For useful applications in light-controlled antimicrobial therapy, the thermally stable isomer of the drug should have low or no antibacterial activity, whereas the metastable isomer should be more potent [12]. Hence, two therapeutic scenarios can be envisioned for photoswitchable antibiotics, depending on the wavelengths that can be used for their activation [12]. If the drug is responsive to the cytotoxic UV light [11,13], irradiation before administration would yield a metastable active antibiotic that can reduce the environmental build-up of bioactive substance by losing its activity over time. If the drug is responsive to visible or near-IR light [17] (i.e., the so-called therapeutic window [18]), localized activation at the site of infection would also diminish off-target side-effects, thus further lowering the selective pressure exerted by the antimicrobial agent. In an effort towards the latter scenario, systematic modifications of the broad-spectrum antibiotic trimethoprim (TMP) led to a tetra-ortho-chloroazobenzene-TMP (TCAT) conjugate [12], which could be activated in situ with red light (λ = 652 nm) in the presence of bacteria. This visible-light-photoswitchable antibiotic showed a very promising >8-fold increase in antibacterial activity against E. coli upon irradiation (TCATa) [12], and it is referred to as the on-state of the conjugate. The thermodynamically stable trans isomer (TCATd) is less active and therefore referred to as the off-state of the conjugate. The structures of TMP, TCATd and TCATa are given in Figure 1. The implications for AMR development against both states of the conjugate remain to be investigated.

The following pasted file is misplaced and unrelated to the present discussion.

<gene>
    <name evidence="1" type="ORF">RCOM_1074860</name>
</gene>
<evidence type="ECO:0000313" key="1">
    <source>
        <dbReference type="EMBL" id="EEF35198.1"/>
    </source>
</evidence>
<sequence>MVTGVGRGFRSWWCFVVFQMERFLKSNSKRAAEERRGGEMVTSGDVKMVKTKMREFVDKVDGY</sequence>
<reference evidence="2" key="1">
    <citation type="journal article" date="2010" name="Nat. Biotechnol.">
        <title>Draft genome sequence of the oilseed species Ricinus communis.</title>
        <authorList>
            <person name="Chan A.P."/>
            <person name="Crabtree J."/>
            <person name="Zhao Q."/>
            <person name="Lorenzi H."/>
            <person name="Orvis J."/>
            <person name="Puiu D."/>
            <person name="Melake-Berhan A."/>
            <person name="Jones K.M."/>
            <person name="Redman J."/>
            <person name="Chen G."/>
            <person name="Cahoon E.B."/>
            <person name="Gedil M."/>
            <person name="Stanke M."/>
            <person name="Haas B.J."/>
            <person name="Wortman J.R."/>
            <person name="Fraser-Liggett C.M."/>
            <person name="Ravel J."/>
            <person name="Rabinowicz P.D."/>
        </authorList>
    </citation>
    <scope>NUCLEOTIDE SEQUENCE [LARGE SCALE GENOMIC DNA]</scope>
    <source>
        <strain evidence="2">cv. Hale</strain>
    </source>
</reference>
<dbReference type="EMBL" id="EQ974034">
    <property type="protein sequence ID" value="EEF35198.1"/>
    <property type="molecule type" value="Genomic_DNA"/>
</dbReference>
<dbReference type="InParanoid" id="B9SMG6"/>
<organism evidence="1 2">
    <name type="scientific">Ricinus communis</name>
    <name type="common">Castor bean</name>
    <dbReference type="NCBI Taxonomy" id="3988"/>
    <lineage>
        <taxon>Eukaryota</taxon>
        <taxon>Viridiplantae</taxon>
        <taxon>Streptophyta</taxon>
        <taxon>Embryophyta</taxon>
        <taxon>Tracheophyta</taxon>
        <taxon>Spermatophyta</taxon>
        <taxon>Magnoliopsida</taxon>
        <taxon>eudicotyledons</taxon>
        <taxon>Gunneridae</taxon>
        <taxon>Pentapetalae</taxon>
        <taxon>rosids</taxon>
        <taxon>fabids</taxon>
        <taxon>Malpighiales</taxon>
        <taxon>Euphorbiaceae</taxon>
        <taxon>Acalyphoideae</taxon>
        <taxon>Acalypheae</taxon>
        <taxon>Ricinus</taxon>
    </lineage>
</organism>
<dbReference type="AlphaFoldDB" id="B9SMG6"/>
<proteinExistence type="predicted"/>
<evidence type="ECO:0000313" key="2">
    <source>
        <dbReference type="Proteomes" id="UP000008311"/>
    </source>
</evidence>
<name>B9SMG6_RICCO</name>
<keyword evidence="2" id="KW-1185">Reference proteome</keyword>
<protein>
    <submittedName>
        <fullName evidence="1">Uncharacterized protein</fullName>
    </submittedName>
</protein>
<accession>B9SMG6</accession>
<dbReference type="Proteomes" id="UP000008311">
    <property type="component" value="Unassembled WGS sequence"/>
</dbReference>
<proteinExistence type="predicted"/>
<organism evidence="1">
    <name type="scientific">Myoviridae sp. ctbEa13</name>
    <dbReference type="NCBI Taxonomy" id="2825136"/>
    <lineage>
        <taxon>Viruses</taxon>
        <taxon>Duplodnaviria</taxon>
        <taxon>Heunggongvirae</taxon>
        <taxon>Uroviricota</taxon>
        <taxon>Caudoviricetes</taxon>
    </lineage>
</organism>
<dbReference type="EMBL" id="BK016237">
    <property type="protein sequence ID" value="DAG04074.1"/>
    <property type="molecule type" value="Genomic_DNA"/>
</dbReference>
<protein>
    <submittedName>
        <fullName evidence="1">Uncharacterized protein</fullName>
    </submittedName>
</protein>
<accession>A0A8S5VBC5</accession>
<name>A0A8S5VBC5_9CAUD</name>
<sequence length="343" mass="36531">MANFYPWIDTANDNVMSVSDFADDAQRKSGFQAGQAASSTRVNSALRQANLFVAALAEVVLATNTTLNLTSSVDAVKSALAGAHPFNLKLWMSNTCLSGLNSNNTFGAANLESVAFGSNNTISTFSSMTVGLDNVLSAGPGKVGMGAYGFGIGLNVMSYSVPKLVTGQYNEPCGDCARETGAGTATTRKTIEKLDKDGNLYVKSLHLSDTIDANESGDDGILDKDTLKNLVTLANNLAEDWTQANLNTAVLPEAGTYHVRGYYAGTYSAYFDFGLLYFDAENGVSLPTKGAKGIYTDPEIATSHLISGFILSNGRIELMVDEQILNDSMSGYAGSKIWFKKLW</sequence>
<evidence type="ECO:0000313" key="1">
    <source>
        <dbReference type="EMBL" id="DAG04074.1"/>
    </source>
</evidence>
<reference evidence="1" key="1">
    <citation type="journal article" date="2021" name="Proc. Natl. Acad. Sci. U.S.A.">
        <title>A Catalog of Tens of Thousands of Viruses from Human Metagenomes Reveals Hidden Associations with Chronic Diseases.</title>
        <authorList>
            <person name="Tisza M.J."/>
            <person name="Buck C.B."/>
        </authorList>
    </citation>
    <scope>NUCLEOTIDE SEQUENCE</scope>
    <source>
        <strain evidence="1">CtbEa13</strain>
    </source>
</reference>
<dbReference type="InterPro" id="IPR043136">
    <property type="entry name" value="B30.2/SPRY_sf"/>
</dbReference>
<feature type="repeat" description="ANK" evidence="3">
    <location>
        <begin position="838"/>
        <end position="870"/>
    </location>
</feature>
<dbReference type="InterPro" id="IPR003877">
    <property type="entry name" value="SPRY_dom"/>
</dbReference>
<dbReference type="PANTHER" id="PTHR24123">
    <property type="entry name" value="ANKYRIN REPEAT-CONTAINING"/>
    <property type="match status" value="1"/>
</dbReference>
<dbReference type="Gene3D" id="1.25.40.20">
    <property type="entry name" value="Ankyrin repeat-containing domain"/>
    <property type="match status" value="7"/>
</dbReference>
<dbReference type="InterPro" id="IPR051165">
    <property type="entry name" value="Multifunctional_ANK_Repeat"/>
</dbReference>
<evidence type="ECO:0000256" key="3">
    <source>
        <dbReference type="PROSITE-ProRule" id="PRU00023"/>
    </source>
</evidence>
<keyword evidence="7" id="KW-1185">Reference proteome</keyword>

The design of TCAT was based on TMP, which was first approved in 1979 as a standalone drug and has since then been commonly used in the treatment of urinary tract infections [19]. TMP acts by selectively inhibiting dihydrofolate reductase (DHRF) and thereby blocking the reduction of dihydrofolate (DHF) to tetrahydrofolate (THF), the active form of folate and an essential cofactor in the biosynthesis of proteins and nucleic acids. The critical metabolic pathway inhibited by TMP is thymine synthesis [20,21,22]. Shortly after the introduction of TMP, resistance was already reported in several strains [22]. Resistance against TMP has been intensively studied and can be caused through several different mechanisms, including alteration of the permeability barrier and/or efflux pumps, mutational and regulation changes in the target enzyme and acquired resistance by drug-resistant target enzymes, often acquired through horizontal gene transfer [19]. To gain insight into the clinical potential of new photoswitchable analogs of existing antibiotics, the mechanism of action and selective pressure towards resistance development of TCAT was compared to that of TMP in Escherichia coli (CS1562). Using genomics and transcriptomics on samples of differentially treated cells, the genetic mechanism underlying the acquired resistance was studied.